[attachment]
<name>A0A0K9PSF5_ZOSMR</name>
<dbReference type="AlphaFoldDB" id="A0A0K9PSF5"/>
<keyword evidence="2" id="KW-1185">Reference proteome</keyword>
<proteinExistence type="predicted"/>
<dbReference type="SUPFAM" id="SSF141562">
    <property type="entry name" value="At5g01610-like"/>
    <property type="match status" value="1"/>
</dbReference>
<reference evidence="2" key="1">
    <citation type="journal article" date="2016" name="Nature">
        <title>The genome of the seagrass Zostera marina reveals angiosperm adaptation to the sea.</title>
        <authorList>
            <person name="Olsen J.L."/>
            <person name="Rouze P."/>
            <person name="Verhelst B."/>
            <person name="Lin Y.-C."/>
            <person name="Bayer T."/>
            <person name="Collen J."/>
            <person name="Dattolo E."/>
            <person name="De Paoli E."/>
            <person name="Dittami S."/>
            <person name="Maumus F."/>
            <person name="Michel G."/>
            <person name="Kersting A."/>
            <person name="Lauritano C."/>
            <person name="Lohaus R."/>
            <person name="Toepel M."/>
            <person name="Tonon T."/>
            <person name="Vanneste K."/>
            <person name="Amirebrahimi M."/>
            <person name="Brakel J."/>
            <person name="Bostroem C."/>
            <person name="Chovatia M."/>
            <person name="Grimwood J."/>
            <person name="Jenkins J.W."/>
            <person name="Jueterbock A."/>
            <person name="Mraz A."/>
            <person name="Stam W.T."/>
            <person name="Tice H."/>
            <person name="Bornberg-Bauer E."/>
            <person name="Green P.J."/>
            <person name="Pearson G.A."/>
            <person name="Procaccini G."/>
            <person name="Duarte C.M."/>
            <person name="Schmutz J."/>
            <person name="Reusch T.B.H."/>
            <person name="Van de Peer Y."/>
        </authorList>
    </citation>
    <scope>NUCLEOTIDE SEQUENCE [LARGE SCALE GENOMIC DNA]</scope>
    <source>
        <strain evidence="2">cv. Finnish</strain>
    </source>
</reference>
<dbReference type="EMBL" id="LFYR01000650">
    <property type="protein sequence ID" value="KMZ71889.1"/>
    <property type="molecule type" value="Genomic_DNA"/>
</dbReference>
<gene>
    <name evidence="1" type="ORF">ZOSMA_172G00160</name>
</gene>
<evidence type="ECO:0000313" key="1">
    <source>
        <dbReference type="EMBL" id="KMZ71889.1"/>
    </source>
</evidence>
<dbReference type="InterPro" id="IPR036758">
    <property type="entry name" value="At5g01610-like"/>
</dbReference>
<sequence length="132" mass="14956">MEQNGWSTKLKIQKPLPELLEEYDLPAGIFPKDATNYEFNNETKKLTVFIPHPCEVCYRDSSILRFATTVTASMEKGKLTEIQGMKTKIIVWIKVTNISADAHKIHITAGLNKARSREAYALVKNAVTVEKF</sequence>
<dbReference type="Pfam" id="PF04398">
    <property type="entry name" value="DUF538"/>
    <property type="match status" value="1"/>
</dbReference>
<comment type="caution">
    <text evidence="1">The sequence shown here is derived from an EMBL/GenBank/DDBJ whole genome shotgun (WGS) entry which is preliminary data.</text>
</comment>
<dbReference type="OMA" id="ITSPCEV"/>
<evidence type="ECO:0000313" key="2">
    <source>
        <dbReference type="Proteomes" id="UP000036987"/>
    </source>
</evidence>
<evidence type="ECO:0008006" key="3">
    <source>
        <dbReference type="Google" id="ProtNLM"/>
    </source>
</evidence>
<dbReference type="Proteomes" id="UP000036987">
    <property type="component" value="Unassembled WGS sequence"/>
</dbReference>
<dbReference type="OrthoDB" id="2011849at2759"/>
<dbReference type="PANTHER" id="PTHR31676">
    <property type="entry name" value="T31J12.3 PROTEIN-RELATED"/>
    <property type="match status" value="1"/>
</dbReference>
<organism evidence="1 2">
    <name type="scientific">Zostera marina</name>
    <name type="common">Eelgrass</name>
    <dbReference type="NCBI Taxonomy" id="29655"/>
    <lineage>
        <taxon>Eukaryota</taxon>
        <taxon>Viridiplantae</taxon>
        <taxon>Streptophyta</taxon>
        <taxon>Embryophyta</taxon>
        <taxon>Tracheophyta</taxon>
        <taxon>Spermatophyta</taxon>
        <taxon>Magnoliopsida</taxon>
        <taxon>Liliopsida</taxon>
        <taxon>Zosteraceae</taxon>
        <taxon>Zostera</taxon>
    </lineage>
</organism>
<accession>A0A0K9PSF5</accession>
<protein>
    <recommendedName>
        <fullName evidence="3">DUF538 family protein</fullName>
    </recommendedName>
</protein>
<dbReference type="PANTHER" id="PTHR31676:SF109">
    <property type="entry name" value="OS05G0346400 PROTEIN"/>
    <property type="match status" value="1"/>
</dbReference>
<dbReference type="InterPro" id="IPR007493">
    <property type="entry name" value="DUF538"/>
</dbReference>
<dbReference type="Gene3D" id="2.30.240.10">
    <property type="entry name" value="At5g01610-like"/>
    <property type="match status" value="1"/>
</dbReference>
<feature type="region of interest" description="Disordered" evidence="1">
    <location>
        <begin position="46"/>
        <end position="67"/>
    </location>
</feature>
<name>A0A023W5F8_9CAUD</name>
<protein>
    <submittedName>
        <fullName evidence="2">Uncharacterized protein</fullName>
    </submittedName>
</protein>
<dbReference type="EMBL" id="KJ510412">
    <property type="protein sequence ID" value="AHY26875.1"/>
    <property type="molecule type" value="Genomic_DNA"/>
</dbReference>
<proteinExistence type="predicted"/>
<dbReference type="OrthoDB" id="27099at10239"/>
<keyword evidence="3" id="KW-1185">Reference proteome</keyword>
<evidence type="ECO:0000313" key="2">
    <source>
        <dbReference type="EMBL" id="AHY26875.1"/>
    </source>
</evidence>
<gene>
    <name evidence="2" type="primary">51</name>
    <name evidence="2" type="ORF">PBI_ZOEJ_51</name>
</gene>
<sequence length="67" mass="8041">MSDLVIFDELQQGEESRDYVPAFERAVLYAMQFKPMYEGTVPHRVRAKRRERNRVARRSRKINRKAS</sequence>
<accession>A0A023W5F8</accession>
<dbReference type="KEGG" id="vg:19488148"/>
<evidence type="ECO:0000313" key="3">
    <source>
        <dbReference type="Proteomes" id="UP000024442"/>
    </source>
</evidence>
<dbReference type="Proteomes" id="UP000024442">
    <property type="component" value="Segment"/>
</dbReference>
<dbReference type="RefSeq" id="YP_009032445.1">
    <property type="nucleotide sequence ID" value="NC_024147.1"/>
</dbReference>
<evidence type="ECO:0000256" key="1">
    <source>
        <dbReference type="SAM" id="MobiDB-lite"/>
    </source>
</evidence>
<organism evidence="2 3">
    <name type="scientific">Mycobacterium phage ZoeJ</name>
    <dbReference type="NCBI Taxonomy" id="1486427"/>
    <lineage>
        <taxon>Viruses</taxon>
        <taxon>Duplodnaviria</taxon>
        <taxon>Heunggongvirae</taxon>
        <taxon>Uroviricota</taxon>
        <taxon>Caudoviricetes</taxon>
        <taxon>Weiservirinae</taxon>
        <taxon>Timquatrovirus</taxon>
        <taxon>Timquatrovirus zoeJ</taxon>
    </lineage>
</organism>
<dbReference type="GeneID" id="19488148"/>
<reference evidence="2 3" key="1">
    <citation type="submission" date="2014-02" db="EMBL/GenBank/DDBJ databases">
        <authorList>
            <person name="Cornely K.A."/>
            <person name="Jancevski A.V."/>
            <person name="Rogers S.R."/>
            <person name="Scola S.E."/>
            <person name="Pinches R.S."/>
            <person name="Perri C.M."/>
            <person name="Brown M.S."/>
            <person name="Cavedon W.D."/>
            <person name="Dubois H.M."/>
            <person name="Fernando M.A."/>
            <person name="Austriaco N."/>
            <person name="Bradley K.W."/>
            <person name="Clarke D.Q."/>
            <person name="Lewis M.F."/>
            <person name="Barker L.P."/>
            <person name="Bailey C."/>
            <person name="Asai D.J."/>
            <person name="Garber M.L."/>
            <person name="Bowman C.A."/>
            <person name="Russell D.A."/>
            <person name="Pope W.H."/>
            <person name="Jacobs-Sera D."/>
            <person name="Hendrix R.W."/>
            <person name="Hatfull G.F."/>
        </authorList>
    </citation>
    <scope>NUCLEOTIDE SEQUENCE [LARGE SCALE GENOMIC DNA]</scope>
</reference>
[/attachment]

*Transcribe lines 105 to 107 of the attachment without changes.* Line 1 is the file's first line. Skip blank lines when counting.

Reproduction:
        <taxon>Embryophyta</taxon>
        <taxon>Tracheophyta</taxon>
        <taxon>Spermatophyta</taxon>